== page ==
Our hotspots index is the longest running index of its kind, based on property demand levels, rather than house price growth. The index looks at demand for property across the UK, based on the balance of stock listed for sale on all of the major property portals compared to the stock that has already been sold. In short, the areas that have the largest number of properties sold compared to those for sale are the most in demand amongst UK buyers.
The latest and last index for 2017, shows that property demand in the UK is currently at 36%, down 6% after a tough year for UK property. While the market has remained resolute with prices up by 3.8% in 2017 so far, Britain’s exit from the EU and a chaotic snap election has resulted in many UK buyers choosing to sit on the fence with regard to their property sale.
Hottest Towns and Cities
Top 10 Most In-Demand UK Towns and Cities
The most in-demand town/city for property at present is Solihull at 65%, with Rugby (63%), Bristol (63%), Eastleigh (61%), Warwick (59%), Portsmouth (59%), Bromsgrove (58%), Kettering (58%), Kidderminster (58%) and Woking (57%) all also placing in the top 10 for highest current demand levels.
Rochdale (+56%) and Stoke-on-Trent (+53%) have seen the largest increase over the course of the year, while Aberdeen (-41%) and Shrewsbury (-36%) have seen the biggest drop.
A tough year for the London market has seen demand fall by 25% since the start of the year, now at 26% overall.
Hottest Boroughs and Biggest Demand Increases
Bexley (49%), Havering (46%), Barking and Dagenham (46%), Hillingdon (46%) and Sutton (45%) are the boroughs with the highest demand amongst buyers.
Greenwich has enjoyed the largest increase over the last year up 27%, joined by Redbridge (+7%), Barking and Dagenham and Hillingdon (+1%) the only other boroughs to have seen an increase since the start of the year.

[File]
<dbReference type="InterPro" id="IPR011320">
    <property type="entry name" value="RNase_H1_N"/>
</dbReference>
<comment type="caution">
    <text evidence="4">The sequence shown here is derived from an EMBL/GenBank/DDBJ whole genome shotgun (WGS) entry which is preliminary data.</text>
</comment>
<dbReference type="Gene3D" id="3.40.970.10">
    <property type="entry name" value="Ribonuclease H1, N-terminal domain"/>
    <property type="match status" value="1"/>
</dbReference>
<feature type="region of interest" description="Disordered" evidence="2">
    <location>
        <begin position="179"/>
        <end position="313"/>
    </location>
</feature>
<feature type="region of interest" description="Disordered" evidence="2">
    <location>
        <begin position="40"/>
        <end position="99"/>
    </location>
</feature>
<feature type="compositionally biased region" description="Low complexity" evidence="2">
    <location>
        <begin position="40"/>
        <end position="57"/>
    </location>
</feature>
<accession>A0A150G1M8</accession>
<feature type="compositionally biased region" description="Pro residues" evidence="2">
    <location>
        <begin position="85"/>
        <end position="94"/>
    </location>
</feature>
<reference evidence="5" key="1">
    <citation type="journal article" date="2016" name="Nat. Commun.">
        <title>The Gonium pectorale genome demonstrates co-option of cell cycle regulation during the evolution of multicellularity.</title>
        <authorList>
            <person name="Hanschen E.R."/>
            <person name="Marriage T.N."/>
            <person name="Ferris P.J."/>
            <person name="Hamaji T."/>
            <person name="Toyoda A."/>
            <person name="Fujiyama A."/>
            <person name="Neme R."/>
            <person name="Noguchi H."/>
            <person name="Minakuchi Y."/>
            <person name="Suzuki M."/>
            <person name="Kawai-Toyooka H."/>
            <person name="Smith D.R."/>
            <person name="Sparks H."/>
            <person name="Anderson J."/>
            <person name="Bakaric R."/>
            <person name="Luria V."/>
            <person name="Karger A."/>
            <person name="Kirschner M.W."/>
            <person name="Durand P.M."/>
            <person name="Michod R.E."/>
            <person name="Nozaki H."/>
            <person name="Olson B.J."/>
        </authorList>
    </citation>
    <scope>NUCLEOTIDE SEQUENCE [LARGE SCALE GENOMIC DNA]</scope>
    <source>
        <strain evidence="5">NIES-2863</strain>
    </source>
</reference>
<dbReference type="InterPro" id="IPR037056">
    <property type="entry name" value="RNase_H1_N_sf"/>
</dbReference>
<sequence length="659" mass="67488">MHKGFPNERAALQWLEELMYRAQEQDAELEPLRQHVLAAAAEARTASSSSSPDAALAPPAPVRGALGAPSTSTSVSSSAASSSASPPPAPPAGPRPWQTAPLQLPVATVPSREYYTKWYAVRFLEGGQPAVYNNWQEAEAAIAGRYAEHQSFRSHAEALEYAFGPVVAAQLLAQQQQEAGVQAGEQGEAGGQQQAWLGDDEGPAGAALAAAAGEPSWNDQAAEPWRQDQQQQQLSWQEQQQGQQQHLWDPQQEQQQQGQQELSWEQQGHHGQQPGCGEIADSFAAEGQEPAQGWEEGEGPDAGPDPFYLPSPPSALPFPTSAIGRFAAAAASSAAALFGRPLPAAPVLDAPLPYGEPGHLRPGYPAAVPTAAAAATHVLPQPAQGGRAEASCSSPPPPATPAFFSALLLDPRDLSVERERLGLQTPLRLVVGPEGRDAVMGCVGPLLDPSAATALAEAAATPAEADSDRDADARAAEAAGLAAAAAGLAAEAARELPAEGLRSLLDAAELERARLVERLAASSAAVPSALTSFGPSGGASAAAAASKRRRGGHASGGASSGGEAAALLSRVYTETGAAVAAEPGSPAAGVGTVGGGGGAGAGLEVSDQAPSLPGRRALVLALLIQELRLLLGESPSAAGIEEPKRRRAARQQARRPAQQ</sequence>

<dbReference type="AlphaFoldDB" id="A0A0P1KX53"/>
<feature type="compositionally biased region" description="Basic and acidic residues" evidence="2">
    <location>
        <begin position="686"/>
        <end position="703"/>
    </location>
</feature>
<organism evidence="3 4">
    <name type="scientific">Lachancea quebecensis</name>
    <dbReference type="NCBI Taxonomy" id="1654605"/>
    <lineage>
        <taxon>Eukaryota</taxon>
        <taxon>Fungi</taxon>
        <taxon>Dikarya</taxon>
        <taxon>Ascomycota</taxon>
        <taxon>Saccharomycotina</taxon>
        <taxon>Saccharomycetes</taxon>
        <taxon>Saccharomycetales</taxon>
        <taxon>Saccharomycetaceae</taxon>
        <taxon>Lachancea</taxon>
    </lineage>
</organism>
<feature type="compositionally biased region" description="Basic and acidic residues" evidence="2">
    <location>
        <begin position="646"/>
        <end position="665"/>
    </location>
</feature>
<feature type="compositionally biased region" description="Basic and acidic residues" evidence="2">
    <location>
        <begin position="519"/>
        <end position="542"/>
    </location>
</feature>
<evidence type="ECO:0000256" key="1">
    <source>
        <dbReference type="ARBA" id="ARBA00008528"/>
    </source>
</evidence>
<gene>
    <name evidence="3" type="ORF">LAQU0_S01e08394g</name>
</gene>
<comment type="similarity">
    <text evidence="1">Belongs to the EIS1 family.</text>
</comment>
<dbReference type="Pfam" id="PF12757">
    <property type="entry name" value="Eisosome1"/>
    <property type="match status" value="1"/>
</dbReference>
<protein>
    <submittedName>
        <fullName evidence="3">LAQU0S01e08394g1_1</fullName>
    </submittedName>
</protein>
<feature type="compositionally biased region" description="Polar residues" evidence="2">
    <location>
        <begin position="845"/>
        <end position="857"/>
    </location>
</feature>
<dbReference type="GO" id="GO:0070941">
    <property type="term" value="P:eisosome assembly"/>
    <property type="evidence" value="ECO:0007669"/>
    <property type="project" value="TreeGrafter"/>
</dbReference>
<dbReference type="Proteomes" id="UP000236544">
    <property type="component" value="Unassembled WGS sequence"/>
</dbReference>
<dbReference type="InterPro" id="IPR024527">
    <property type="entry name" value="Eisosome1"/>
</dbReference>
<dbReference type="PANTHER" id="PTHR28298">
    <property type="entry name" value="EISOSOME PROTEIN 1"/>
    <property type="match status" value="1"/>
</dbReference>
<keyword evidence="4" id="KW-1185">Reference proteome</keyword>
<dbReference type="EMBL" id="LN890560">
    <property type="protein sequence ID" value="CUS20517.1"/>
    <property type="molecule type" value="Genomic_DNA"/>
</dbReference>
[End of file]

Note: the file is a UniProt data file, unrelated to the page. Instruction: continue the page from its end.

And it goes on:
Coldest Boroughs and Biggest Demand Decreases
Westminster, Lambeth and Kensington and Chelsea are the least in demand boroughs at present with demand at just 9%.
After seeing a huge uplift in demand post-Olympics, Newham has seen the largest drop in buyer demand in 2017, down -55%, joined by Lambeth (-45%) and Islington (-33%).
Across England, demand is currently at 38%, down 6% over the course of the year.
Bristol leads the way with 63% buyer demand, with Northamptonshire (51%) and Suffolk (50%) also seeing strong levels of buyer demand. Oxfordshire is still paying the price of its high property price tag with the lowest current demand at 13%, joined by County Durham continuing a poor run of form over the last year at 18%.
Oxfordshire has also seen the largest decrease since the start of the year, down -64%, while Hampshire has seen the largest uplift in buyer interest up 45% this year.
Across Scotland, buyer demand is currently at 37%, down 6% since the start of the year.
The Scottish capital tops the table for current demand at 56% in Edinburgh, followed by West Lothian (55%), East Renfrewshire (53%) and Glasgow (52%).
Aberdeen continues to have a rough ride where buyer demand is concerned at just 8%, with the area also seeing the third largest decline over the year down 41%, beaten only by the Orkney Isles (-45%) and South Ayrshire (-43%).
The Western Isles has seen the largest uplift at 31%, followed by Stirling (+20%).
Wales has bucked the trend across the rest of the UK, with demand levels increasing 13% to 32% currently.
Newport is currently seeing the largest levels of buyer demand at 56%, with Caerphilly (47%), Cardiff (44%) and Monmouthshire (43%) also enjoying strong demand.
Denbighshire (18%) and Gwynedd (19%) are home to the lowest levels of demand.
Despite being the coldest spot at present, Denbighshire has seen the largest turnaround in demand this year, up 37%, while Wrexham has seen a fall of -16%.
A marginal fall in demand over the last year reflects the tough market conditions that have been prevalent since the Brexit vote and it’s encouraging at least, that buyer demand has remained as high as it currently is.
The diversity of the market means, of course, some areas have performed a lot better than others and the likes of Bristol, Solihull, Rugby and Edinburgh seem undeterred by previous market uncertainty, whilst parts of London for example that were cornerstones of price growth, have seen buyer demand drop right off.
We’re confident that the market will now start to show signs of normality as we head into 2018 and leave an erratic year behind us. As this previous market sentiment grows, we will no doubt see buyer demand return to previous levels and prices follow suit.Russell Quirk